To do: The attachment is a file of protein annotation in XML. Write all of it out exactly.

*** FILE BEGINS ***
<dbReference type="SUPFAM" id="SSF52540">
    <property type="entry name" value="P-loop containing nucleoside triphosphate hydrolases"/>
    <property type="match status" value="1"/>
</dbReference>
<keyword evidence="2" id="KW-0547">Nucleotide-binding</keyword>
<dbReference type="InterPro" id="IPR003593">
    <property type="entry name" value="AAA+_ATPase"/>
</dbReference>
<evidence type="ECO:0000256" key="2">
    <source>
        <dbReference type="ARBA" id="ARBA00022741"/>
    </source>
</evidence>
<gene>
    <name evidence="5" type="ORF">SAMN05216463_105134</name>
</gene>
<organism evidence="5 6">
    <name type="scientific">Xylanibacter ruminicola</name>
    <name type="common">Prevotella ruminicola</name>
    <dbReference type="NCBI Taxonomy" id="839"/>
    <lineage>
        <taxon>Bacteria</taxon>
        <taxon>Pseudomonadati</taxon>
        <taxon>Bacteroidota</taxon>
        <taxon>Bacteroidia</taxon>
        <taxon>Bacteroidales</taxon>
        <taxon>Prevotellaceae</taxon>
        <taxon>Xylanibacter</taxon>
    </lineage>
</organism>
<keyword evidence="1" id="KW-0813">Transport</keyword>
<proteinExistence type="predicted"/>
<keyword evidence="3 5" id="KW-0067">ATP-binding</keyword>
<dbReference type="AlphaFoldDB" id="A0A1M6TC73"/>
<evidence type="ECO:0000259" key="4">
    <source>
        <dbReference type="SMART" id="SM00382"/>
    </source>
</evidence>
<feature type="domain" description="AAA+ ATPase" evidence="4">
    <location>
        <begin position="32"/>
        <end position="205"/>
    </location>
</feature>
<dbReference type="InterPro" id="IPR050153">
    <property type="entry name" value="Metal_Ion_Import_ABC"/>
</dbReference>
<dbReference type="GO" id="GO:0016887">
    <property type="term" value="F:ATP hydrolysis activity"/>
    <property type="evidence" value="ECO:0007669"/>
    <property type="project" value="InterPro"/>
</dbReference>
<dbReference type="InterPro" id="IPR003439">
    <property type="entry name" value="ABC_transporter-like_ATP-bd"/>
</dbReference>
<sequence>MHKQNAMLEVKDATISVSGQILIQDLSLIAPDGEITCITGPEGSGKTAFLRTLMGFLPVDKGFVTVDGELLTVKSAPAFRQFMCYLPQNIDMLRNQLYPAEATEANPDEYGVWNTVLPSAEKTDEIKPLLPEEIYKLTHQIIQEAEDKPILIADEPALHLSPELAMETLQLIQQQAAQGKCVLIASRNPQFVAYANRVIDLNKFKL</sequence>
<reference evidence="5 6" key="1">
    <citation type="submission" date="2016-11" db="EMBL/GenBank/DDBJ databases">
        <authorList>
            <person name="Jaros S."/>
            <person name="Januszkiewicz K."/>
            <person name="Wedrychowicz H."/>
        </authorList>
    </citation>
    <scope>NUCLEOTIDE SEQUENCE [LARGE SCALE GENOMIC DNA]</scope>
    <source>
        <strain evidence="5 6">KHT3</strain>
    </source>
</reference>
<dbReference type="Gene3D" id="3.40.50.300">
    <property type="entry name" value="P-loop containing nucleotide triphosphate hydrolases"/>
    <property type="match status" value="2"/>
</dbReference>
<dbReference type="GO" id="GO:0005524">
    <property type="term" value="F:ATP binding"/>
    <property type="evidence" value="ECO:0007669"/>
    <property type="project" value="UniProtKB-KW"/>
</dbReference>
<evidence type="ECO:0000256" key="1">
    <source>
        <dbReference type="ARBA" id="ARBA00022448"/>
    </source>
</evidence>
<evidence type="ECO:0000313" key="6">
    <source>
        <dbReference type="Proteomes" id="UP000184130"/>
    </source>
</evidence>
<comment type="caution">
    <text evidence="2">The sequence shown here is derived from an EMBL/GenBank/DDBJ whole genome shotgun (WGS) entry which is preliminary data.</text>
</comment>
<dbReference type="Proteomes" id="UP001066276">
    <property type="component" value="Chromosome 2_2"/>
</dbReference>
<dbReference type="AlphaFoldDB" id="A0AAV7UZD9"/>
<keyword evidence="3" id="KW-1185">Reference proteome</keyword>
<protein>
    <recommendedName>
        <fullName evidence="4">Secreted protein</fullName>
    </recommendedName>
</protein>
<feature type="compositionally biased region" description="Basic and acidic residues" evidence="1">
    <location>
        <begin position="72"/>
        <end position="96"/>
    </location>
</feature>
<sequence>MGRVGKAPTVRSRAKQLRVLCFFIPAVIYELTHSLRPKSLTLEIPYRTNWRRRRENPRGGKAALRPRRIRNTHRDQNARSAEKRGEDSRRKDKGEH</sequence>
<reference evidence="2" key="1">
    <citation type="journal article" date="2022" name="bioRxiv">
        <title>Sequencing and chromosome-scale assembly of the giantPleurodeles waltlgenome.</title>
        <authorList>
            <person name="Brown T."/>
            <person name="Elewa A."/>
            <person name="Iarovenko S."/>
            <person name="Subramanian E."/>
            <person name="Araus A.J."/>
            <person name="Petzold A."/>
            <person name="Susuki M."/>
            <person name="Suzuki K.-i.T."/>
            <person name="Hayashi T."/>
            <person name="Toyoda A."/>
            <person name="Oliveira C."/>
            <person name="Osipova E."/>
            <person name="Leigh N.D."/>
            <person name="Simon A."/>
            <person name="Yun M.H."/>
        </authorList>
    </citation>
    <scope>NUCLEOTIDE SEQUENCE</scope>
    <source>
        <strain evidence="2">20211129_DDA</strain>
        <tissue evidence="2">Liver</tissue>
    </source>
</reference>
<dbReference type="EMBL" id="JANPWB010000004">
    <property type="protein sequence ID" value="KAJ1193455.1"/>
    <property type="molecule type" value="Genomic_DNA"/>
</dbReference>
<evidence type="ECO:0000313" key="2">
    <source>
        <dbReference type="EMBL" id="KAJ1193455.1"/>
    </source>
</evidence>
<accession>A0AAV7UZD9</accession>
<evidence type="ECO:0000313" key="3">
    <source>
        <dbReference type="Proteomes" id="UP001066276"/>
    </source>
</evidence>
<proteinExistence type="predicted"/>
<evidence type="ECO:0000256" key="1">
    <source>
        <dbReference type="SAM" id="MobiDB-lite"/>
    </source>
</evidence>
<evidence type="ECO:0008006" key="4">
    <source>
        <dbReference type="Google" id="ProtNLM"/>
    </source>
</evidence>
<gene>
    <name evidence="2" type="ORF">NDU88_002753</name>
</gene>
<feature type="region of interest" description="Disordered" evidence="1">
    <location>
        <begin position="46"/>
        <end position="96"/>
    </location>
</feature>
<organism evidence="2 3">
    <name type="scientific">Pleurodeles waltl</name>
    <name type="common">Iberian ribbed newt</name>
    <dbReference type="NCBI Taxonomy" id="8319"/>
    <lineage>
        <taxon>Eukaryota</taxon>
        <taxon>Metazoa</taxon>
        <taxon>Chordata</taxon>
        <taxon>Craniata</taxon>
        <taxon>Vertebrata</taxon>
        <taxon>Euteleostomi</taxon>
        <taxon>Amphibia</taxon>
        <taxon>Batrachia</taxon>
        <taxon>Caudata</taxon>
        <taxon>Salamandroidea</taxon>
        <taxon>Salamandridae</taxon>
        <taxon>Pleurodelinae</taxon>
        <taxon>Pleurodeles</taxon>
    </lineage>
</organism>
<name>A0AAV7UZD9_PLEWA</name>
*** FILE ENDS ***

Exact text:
<dbReference type="SUPFAM" id="SSF52540">
    <property type="entry name" value="P-loop containing nucleoside triphosphate hydrolases"/>
    <property type="match status" value="1"/>
</dbReference>
<keyword evidence="2" id="KW-0547">Nucleotide-binding</keyword>
<dbReference type="InterPro" id="IPR003593">
    <property type="entry name" value="AAA+_ATPase"/>
</dbReference>
<evidence type="ECO:0000256" key="2">
    <source>
        <dbReference type="ARBA" id="ARBA00022741"/>
    </source>
</evidence>
<gene>
    <name evidence="5" type="ORF">SAMN05216463_105134</name>
</gene>
<organism evidence="5 6">
    <name type="scientific">Xylanibacter ruminicola</name>
    <name type="common">Prevotella ruminicola</name>
    <dbReference type="NCBI Taxonomy" id="839"/>
    <lineage>
        <taxon>Bacteria</taxon>
        <taxon>Pseudomonadati</taxon>
        <taxon>Bacteroidota</taxon>
        <taxon>Bacteroidia</taxon>
        <taxon>Bacteroidales</taxon>
        <taxon>Prevotellaceae</taxon>
        <taxon>Xylanibacter</taxon>
    </lineage>
</organism>
<keyword evidence="1" id="KW-0813">Transport</keyword>
<proteinExistence type="predicted"/>
<keyword evidence="3 5" id="KW-0067">ATP-binding</keyword>
<dbReference type="AlphaFoldDB" id="A0A1M6TC73"/>
<evidence type="ECO:0000259" key="4">
    <source>
        <dbReference type="SMART" id="SM00382"/>
    </source>
</evidence>
<feature type="domain" description="AAA+ ATPase" evidence="4">
    <location>
        <begin position="32"/>
        <end position="205"/>
    </location>
</feature>
<dbReference type="InterPro" id="IPR050153">
    <property type="entry name" value="Metal_Ion_Import_ABC"/>
</dbReference>
<dbReference type="GO" id="GO:0016887">
    <property type="term" value="F:ATP hydrolysis activity"/>
    <property type="evidence" value="ECO:0007669"/>
    <property type="project" value="InterPro"/>
</dbReference>
<dbReference type="InterPro" id="IPR003439">
    <property type="entry name" value="ABC_transporter-like_ATP-bd"/>
</dbReference>
<sequence>MHKQNAMLEVKDATISVSGQILIQDLSLIAPDGEITCITGPEGSGKTAFLRTLMGFLPVDKGFVTVDGELLTVKSAPAFRQFMCYLPQNIDMLRNQLYPAEATEANPDEYGVWNTVLPSAEKTDEIKPLLPEEIYKLTHQIIQEAEDKPILIADEPALHLSPELAMETLQLIQQQAAQGKCVLIASRNPQFVAYANRVIDLNKFKL</sequence>
<reference evidence="5 6" key="1">
    <citation type="submission" date="2016-11" db="EMBL/GenBank/DDBJ databases">
        <authorList>
            <person name="Jaros S."/>
            <person name="Januszkiewicz K."/>
            <person name="Wedrychowicz H."/>
        </authorList>
    </citation>
    <scope>NUCLEOTIDE SEQUENCE [LARGE SCALE GENOMIC DNA]</scope>
    <source>
        <strain evidence="5 6">KHT3</strain>
    </source>
</reference>
<dbReference type="Gene3D" id="3.40.50.300">
    <property type="entry name" value="P-loop containing nucleotide triphosphate hydrolases"/>
    <property type="match status" value="2"/>
</dbReference>
<dbReference type="GO" id="GO:0005524">
    <property type="term" value="F:ATP binding"/>
    <property type="evidence" value="ECO:0007669"/>
    <property type="project" value="UniProtKB-KW"/>
</dbReference>
<evidence type="ECO:0000256" key="1">
    <source>
        <dbReference type="ARBA" id="ARBA00022448"/>
    </source>
</evidence>
<evidence type="ECO:0000313" key="6">
    <source>
        <dbReference type="Proteomes" id="UP000184130"/>
    </source>
</evidence>
<comment type="caution">
    <text evidence="2">The sequence shown here is derived from an EMBL/GenBank/DDBJ whole genome shotgun (WGS) entry which is preliminary data.</text>
</comment>
<dbReference type="Proteomes" id="UP001066276">
    <property type="component" value="Chromosome 2_2"/>
</dbReference>
<dbReference type="AlphaFoldDB" id="A0AAV7UZD9"/>
<keyword evidence="3" id="KW-1185">Reference proteome</keyword>
<protein>
    <recommendedName>
        <fullName evidence="4">Secreted protein</fullName>
    </recommendedName>
</protein>
<feature type="compositionally biased region" description="Basic and acidic residues" evidence="1">
    <location>
        <begin position="72"/>
        <end position="96"/>
    </location>
</feature>
<sequence>MGRVGKAPTVRSRAKQLRVLCFFIPAVIYELTHSLRPKSLTLEIPYRTNWRRRRENPRGGKAALRPRRIRNTHRDQNARSAEKRGEDSRRKDKGEH</sequence>
<reference evidence="2" key="1">
    <citation type="journal article" date="2022" name="bioRxiv">
        <title>Sequencing and chromosome-scale assembly of the giantPleurodeles waltlgenome.</title>
        <authorList>
            <person name="Brown T."/>
            <person name="Elewa A."/>
            <person name="Iarovenko S."/>
            <person name="Subramanian E."/>
            <person name="Araus A.J."/>
            <person name="Petzold A."/>
            <person name="Susuki M."/>
            <person name="Suzuki K.-i.T."/>
            <person name="Hayashi T."/>
            <person name="Toyoda A."/>
            <person name="Oliveira C."/>
            <person name="Osipova E."/>
            <person name="Leigh N.D."/>
            <person name="Simon A."/>
            <person name="Yun M.H."/>
        </authorList>
    </citation>
    <scope>NUCLEOTIDE SEQUENCE</scope>
    <source>
        <strain evidence="2">20211129_DDA</strain>
        <tissue evidence="2">Liver</tissue>
    </source>
</reference>
<dbReference type="EMBL" id="JANPWB010000004">
    <property type="protein sequence ID" value="KAJ1193455.1"/>
    <property type="molecule type" value="Genomic_DNA"/>
</dbReference>
<evidence type="ECO:0000313" key="2">
    <source>
        <dbReference type="EMBL" id="KAJ1193455.1"/>
    </source>
</evidence>
<accession>A0AAV7UZD9</accession>
<evidence type="ECO:0000313" key="3">
    <source>
        <dbReference type="Proteomes" id="UP001066276"/>
    </source>
</evidence>
<proteinExistence type="predicted"/>
<evidence type="ECO:0000256" key="1">
    <source>
        <dbReference type="SAM" id="MobiDB-lite"/>
    </source>
</evidence>
<evidence type="ECO:0008006" key="4">
    <source>
        <dbReference type="Google" id="ProtNLM"/>
    </source>
</evidence>
<gene>
    <name evidence="2" type="ORF">NDU88_002753</name>
</gene>
<feature type="region of interest" description="Disordered" evidence="1">
    <location>
        <begin position="46"/>
        <end position="96"/>
    </location>
</feature>
<organism evidence="2 3">
    <name type="scientific">Pleurodeles waltl</name>
    <name type="common">Iberian ribbed newt</name>
    <dbReference type="NCBI Taxonomy" id="8319"/>
    <lineage>
        <taxon>Eukaryota</taxon>
        <taxon>Metazoa</taxon>
        <taxon>Chordata</taxon>
        <taxon>Craniata</taxon>
        <taxon>Vertebrata</taxon>
        <taxon>Euteleostomi</taxon>
        <taxon>Amphibia</taxon>
        <taxon>Batrachia</taxon>
        <taxon>Caudata</taxon>
        <taxon>Salamandroidea</taxon>
        <taxon>Salamandridae</taxon>
        <taxon>Pleurodelinae</taxon>
        <taxon>Pleurodeles</taxon>
    </lineage>
</organism>
<name>A0AAV7UZD9_PLEWA</name>